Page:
GEORGE NEWS - Georgians were elated and farmers sighed with relief after a steady downpour through Friday night and Saturday.
The Garden Route Dam level stood at 52,14% yesterday (Wednesday 20 September), up 10,93% from last week.
But, warns George Municipal Manager Trevor Botha, Section 2C water restrictions and emergency tariffs will remain in place for at least two more months.
Farmer Johan van Greunen from Van Greunen Farms said they were grateful to see rivers flowing after about 60mm fell in the Geelhoutboom and airport areas, and even on farms closer to the sea.
Farms nearer to the mountain received a little bit more rain. "Because the rain fell over a period of 24 hours, the soil is wet deep down, but the crisis with the big irrigation dams is not over yet. They are mostly still empty as the soil soaked up most of the water. We are extremely grateful, though. The rain came at just the right time for the recently planted pastures that will now grow well in coming weeks. Farmers will soon be making silage."
Van Greunen said on the farm of the Du Toit brothers in Herold about 30mm was recorded.
George Municipality recorded 82mm since Friday 15 September. On Monday the dam level had already risen to 51,45%.
Botha said water is expected to filter into the dam for a few weeks to come, since the extended catchment area also received significant rain.
According to rainfall figures supplied by the South African Weather Bureau, the Tierkop measuring station recorded 115,6mm, Witfontein 84,8mm, Waboomskraal 208,2mm, Glentana 50mm, Groot-Brakrivier 35mm, Wilderness 61mm, Herold 59,8mm, Knysna 54,4mm and Plettenberg Bay 24,2mm (Plett Newlands 47,6mm).
Farmers on the other side of the Outeniquas who are trying to bear up under a severe drought, were not so fortunate. Weeber Truter, angora farmer from Agri Herold Farmers Association, said the rain passed by his farm and the area from Mount Hope, Zebra and Klipdrif to Kamanassie. "The pastures we have planted have germinated, but are now drying out. I already sold 1 300 goats and am hoping to sell another 1 000, but there is no market as areas suited to goats are all experiencing drought. I have been on the farm my whole life, but have never experienced a drought like this. We are praying and hoping."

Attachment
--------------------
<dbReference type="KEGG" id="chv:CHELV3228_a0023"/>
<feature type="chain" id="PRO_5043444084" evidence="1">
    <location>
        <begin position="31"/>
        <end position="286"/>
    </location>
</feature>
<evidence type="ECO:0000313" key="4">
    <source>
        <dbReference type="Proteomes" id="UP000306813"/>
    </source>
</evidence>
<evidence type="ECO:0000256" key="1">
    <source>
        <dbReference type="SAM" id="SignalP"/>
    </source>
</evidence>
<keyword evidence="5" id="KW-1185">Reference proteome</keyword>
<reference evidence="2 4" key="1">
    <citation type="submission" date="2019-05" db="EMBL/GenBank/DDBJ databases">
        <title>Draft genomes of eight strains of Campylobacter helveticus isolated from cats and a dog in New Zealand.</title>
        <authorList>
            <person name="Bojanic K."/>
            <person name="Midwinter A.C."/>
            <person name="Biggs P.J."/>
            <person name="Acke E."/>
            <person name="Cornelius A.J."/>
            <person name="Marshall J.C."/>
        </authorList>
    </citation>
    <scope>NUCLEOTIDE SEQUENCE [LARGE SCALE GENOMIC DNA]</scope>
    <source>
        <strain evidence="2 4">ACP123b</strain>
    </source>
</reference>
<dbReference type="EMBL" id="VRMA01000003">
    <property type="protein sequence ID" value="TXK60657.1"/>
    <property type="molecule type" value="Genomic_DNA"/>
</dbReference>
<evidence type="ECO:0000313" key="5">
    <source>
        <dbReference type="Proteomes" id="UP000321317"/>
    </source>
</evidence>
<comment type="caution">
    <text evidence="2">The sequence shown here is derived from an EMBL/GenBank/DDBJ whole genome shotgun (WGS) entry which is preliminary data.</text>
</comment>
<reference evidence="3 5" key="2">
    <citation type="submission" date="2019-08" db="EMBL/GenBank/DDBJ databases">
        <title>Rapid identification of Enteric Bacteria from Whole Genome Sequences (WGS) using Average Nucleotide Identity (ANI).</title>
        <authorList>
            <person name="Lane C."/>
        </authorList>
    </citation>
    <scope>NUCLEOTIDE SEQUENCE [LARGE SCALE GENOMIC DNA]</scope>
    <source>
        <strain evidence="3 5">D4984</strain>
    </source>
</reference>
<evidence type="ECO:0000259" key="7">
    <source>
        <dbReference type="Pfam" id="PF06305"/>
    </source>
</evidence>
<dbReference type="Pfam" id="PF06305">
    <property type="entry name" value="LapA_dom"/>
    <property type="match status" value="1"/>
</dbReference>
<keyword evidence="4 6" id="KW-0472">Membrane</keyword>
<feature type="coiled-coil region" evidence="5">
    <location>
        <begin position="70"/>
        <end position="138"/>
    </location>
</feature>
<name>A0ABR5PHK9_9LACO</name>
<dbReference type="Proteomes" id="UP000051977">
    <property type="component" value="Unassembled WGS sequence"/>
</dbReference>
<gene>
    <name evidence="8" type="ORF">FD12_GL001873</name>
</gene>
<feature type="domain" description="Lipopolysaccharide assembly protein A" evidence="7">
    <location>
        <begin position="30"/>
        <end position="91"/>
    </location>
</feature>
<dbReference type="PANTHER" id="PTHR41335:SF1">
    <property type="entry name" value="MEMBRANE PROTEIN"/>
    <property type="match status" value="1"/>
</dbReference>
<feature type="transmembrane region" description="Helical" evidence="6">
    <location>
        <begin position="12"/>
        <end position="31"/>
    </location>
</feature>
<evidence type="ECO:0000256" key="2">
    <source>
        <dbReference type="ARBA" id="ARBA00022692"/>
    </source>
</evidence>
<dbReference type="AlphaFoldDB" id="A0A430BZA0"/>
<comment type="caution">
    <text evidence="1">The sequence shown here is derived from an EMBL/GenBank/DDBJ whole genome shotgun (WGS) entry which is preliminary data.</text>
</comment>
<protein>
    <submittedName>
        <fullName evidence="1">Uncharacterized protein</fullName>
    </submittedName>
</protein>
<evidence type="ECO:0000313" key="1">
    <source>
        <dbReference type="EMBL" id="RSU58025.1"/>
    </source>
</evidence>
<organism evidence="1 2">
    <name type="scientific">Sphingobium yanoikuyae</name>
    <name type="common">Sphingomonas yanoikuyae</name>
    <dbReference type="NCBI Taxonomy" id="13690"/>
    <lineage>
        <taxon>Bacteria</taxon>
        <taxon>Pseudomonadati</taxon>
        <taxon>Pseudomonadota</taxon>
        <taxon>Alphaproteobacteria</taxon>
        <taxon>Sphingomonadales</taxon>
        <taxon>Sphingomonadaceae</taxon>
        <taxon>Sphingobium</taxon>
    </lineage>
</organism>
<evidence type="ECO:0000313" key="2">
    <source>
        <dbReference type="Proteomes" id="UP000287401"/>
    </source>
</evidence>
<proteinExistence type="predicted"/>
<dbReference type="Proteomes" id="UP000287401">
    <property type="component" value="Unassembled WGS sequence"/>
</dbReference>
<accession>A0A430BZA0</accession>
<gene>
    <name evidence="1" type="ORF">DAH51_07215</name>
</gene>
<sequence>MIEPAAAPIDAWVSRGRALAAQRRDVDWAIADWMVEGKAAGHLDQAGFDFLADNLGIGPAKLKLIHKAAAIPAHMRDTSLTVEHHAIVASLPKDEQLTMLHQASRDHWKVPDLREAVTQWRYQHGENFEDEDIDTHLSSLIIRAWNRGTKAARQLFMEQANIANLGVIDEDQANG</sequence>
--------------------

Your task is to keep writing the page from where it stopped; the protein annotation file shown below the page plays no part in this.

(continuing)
'Adopt water saving as a permanent lifestyle'
Municipal Manager Trevor Botha said although the sustained rain had a significant, positive impact on the dam level for the first time since water restrictions were implemented in June this year, citizens must continue saving water.
"Even if the Section 2C tariffs are lifted, Section 2B restrictions will be applicable up to the 60% dam level mark, again for at least two months thereafter.
"Other considerations include the potential impact of the summer holiday season on water usage.
"Long-term weather predictions for the Western Cape indicate a long, hot summer ahead of us, so everything we save now, is an investment in our city's water security. In fact, we ask all citizens to make water saving a permanent lifestyle. Our town is growing and water supply will be impacted, no matter how many measures we put in place. If we all want to keep living here, we must all work towards sustainable water security."
Locals are still using too much water, with the total average consumption being
28 megalitres per day.
"For long-term sustainability, consumption should be at most 22 megalitres per day, based on the current water situation."
The Section 2C restrictions limit household consumption to 15 kilolitres per month or 480 litres per day, after which emergency tariffs apply.
Report water leaks, burst pipes and other water-related concerns to the Civil Engineering Department, on 044 801 9262 or after hours on 044 801 6300. Contravention of water restrictions can be reported on 0800 424 277. Repeat offenders can expect to pay up to R4 000 per offence, depending on the offence, or be jailed for up to six months if found guilty.
Truter appealed to trucking companies to help with transport of fodder.
"We can obtain fodder, but the transport costs are high. Farmers can cover the fuel costs, but it would be greatly appreciated if companies can make trucks available."
Anyone who can help, may contact Patrys on 044 888 1626 or Weeber Truter on
044 888 1722.
Read related articles:
• Water restrictions still in place
• Business guide to water restrictions
• George citizens must halve water usage
• Residents have to cut water usage
• Stricter water restrictions, higher tariffs underway
ARTICLE & PHOTO: ALIDA DE BEER, GEORGE HERALD JOURNALIST
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